• I wasn’t implying that an office was good, rather that it was a tad more comfortable than being stuffed in a locker. And yes, I am surrounded by friends and people I love so that makes it easy to deal with any temporary unpleasantness.

  8. Woe is the Word Mike…..Think TGIF and pickel what you can in vinegar til correct GOOD parts Arrive. Take Care…..j….

  9. No one knows what it’s like to be sweating your *ss off in the tropics while in a confined space. Doing it while on a rocking boat and with a frustrating task at hand unless they’ve been through it themselves… no thanks. I COMPLETELY sympathize with you. The only thing you have that makes it bearable is you can take a quick dip off the stern to cool off before you get back at it. And hopefully there’s a cold brew waiting or close at hand at some point. But, honestly, I wouldn’t want to be doing that.

    I hope you find a replacement and that it all goes back together without a hitch.

  10. Lord, did I ever mess that up. What I meant was:

    No one knows what it’s like to be sweating your *ss off in the tropics while in a confined space unless they’ve been through it themselves. Doing it while on a rocking boat and with a frustrating task at hand… no thanks.


  11. If there were no lows there would be no highs. Ive found that our fondest memories of cruising are overcoming the lows. What should be the good memories are not remembered as being in paradise is another typical day!

  12. Slightly off the point, but do you meticulously clean everything before you photograph it for the blog?

    Recently you had pics of a clean outboard engine -they are not usually clean. Then a scrupulously clean carburettor, amazing. Now a water maker with just a few artistic marks on it.

    It makes them all much more photogenic. But I hardly recognise them some times! 🙂


    • The engine and WM are both quite new so no, I did not clean them. The carb was actually photographed before I cleaned it. Outside of that though, I am always very aware of the composition of the pics I take, especially what is in the background (clutter, etc.)

  13. Rainwater with a little bleach, and jerry jugs, simplicity!!, i dislike hot confined spaces( i know from my experience as a firefighter!)

    • We do collect water, when it rains, which is not always. Carrying hundreds of gallons of water is not possible on a little cat though which is why the WM is a very valuable tool on our boat.

  14. I’m always amazed that you have the patience and focus to take pictures while slaying dragons. I get caught up in the battle and forget.

    Two weeks ago I went sailing with family and friends. After leaving the harbor and getting sails set, I was the first to wander down into the starboard hull, barefoot, and notice that the carpet was wet. It seems the shower pan was full and the bilge was completely full of water, complements of a slow drip from our head intake strainer. I had been out the weekend before with my parents, and though for day trips we generally just flush with freshwater to avoid having to reach for the sea cock twice, for them I open it because it’s simpler in use; they are 84 and 87 respectively. I had removed the strainer to winterize and not reinstalled it incorrectly; the o-ring was cocked. And I left the seacock open; I simply forgot.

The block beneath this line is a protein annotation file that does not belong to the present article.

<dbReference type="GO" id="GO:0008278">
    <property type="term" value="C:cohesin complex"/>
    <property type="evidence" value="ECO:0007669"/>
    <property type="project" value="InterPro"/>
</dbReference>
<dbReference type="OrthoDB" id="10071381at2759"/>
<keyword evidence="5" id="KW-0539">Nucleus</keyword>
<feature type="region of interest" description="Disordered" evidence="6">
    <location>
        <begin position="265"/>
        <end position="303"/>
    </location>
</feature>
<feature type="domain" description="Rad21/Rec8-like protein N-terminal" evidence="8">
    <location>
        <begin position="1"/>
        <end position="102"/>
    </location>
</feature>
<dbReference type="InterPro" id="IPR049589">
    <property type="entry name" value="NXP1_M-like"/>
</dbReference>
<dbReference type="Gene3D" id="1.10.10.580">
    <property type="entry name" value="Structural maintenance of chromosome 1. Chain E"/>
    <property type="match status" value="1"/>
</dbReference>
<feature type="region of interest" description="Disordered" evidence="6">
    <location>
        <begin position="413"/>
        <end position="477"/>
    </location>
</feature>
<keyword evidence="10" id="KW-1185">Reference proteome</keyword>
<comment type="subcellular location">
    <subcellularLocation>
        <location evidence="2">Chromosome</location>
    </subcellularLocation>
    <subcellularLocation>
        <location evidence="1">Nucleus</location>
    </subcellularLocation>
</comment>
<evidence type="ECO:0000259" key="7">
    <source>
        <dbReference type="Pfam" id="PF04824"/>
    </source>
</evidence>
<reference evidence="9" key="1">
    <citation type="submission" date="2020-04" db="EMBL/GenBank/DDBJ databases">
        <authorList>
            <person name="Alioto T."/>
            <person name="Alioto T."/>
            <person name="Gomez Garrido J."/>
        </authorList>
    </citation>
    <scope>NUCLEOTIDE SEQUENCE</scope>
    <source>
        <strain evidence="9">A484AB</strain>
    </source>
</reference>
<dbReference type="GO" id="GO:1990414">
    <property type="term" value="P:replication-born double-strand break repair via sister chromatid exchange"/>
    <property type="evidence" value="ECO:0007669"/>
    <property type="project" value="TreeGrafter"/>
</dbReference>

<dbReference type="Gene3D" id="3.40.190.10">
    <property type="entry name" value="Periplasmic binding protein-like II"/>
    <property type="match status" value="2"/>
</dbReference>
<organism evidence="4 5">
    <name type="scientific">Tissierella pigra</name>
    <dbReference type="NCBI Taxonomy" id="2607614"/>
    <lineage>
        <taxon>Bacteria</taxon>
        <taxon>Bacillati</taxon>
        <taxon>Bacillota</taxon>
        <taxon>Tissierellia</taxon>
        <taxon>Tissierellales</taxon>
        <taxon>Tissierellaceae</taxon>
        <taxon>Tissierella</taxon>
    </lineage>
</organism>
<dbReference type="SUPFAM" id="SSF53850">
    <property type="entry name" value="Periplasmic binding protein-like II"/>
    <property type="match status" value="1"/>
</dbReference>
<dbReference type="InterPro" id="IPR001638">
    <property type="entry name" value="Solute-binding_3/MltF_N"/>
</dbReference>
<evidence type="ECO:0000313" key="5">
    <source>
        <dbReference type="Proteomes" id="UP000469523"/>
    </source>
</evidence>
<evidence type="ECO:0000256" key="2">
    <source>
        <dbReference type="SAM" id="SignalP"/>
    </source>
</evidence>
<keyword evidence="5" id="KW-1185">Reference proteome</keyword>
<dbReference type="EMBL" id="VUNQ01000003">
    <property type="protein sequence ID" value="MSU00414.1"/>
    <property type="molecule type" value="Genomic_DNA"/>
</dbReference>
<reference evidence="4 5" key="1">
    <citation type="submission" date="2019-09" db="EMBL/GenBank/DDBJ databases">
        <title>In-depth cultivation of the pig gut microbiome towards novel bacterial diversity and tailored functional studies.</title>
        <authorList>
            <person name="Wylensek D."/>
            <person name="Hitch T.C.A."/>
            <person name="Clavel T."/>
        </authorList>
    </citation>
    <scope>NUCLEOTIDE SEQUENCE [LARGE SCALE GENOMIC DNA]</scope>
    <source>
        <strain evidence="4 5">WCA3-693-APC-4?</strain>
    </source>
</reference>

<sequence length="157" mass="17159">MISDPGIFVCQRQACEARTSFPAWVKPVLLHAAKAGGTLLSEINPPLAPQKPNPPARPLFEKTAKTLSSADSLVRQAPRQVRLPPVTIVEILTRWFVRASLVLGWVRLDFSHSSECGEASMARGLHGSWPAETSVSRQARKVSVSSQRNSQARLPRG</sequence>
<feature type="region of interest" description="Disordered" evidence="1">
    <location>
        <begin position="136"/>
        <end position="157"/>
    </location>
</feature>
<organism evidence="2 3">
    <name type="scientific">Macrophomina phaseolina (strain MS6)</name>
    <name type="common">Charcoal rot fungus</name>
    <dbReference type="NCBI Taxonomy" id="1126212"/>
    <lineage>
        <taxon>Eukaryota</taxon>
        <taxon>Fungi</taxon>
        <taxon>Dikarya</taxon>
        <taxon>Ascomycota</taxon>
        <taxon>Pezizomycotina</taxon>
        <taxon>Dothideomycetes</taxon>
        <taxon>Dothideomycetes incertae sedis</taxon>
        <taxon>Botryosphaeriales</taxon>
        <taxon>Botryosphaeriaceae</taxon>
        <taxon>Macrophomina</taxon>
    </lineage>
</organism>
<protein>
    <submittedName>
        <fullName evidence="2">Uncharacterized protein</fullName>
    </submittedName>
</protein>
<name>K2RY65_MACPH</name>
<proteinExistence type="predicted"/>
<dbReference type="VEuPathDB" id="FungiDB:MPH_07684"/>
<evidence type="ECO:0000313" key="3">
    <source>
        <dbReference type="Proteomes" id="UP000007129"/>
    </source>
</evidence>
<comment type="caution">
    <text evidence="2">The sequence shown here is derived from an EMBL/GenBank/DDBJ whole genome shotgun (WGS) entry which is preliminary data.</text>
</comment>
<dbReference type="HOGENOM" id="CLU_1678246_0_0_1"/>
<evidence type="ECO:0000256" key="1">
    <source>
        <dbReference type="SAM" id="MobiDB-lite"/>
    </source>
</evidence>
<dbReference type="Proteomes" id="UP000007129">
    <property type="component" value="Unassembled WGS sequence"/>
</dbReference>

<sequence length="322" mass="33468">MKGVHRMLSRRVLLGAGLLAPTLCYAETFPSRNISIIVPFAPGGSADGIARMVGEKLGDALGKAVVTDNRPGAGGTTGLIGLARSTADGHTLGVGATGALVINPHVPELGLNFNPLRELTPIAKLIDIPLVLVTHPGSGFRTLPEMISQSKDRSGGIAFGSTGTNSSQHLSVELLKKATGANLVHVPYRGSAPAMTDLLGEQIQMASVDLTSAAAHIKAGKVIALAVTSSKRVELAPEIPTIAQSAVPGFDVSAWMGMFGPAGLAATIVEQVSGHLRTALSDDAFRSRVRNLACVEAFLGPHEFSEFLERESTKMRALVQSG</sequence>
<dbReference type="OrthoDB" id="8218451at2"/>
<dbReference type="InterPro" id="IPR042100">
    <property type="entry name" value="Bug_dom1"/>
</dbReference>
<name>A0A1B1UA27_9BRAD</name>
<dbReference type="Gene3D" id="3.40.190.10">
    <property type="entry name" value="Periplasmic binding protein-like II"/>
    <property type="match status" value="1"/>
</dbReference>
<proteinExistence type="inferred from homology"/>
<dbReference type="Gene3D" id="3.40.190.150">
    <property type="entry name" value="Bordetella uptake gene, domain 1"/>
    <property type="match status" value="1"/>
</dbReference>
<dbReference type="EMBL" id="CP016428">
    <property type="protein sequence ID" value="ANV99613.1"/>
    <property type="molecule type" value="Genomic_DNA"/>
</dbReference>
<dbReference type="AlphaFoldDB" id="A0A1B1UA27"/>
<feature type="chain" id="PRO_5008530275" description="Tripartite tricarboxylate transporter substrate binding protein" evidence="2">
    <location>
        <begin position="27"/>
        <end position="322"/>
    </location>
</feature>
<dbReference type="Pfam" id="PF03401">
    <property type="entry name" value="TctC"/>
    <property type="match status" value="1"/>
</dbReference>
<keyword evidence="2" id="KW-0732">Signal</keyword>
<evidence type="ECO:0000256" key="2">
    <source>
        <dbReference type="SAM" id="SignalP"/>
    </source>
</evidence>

But did I take any pictures, to illustrate to others the hazards of leaving a seacock open? No, I was remiss.

    • The funny thing is that we did NOT remember to take pics the first time I disassembled it. I thought about it but then, caught up in the moment, I forgot. The pics I posted were taken on the 3rd or 4th disassembly I believe.

  15. I feel your frustration. The seal you are looking for is a standard wiper seal. Look for any hydraulic or pneumatic supplier, ie Parker, Bosh, Hercules-Bulldog. Also I would argue with you that the unit will not function without the seal. Wiper seals only keep contaminants out and do not provide any sealing. I would not recommend running the unit without the seal but if you only have to prime the filter then it should not be a problem. You will unfortunately have disassemble the unit again to install the new wiper seal. IMHO this is not the cause of your problem with the pump. Check the other seals for cracks and/or distortion. Also, look for any visible scratches on any surface the seals come in contact with.   
    When installing the seals take a page from Elvis, more is not better be it sleeping pills or grease/silicone while installing seals. Good luck with your repair and keep up the great blog. 

    • Thanks for the info and the tip, Robert. As I wrote yesterday, I fixed the problem and you’re right, it was not that seal that was causing us the problem.

  16. Mike, I know I’m the “better in the Carribbean guy” and I wave the white flag. I can completely sympathize. My plumbing projects usually end up with me making untold trips to Home Depot returning and swapping parts only to find out something else down the line breaks. Besides, making water is a little more important than fishing. (Its just jealousy) Love reading about y’all stay safe.

    • No worries, Cameron. If only it were so easy for us to run back and forth to the parts store. Fortunately we’re actually in a country that does have a decent chandlery (more than one actually). That’s not always the case.